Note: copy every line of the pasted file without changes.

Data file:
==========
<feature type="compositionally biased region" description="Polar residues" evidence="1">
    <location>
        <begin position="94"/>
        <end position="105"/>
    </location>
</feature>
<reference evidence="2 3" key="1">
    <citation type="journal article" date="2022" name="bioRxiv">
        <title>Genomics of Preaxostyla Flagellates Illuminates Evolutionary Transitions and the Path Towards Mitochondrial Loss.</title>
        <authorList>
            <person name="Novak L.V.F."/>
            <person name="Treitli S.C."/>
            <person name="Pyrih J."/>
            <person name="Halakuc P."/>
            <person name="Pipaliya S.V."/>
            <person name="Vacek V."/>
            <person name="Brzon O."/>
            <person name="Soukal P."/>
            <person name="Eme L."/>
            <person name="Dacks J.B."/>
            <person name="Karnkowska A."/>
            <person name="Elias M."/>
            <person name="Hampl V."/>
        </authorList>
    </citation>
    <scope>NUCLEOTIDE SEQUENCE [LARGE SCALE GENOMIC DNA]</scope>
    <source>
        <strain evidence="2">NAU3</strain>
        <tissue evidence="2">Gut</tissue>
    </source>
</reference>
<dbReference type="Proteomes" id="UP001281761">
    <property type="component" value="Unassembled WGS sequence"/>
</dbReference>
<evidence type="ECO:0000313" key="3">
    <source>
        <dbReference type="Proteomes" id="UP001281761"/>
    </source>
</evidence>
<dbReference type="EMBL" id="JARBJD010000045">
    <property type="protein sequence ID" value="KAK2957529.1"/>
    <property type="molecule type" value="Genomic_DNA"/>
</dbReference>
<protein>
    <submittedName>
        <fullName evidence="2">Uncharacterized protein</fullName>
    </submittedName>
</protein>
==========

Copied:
<feature type="compositionally biased region" description="Polar residues" evidence="1">
    <location>
        <begin position="94"/>
        <end position="105"/>
    </location>
</feature>
<reference evidence="2 3" key="1">
    <citation type="journal article" date="2022" name="bioRxiv">
        <title>Genomics of Preaxostyla Flagellates Illuminates Evolutionary Transitions and the Path Towards Mitochondrial Loss.</title>
        <authorList>
            <person name="Novak L.V.F."/>
            <person name="Treitli S.C."/>
            <person name="Pyrih J."/>
            <person name="Halakuc P."/>
            <person name="Pipaliya S.V."/>
            <person name="Vacek V."/>
            <person name="Brzon O."/>
            <person name="Soukal P."/>
            <person name="Eme L."/>
            <person name="Dacks J.B."/>
            <person name="Karnkowska A."/>
            <person name="Elias M."/>
            <person name="Hampl V."/>
        </authorList>
    </citation>
    <scope>NUCLEOTIDE SEQUENCE [LARGE SCALE GENOMIC DNA]</scope>
    <source>
        <strain evidence="2">NAU3</strain>
        <tissue evidence="2">Gut</tissue>
    </source>
</reference>
<dbReference type="Proteomes" id="UP001281761">
    <property type="component" value="Unassembled WGS sequence"/>
</dbReference>
<evidence type="ECO:0000313" key="3">
    <source>
        <dbReference type="Proteomes" id="UP001281761"/>
    </source>
</evidence>
<dbReference type="EMBL" id="JARBJD010000045">
    <property type="protein sequence ID" value="KAK2957529.1"/>
    <property type="molecule type" value="Genomic_DNA"/>
</dbReference>
<protein>
    <submittedName>
        <fullName evidence="2">Uncharacterized protein</fullName>
    </submittedName>
</protein>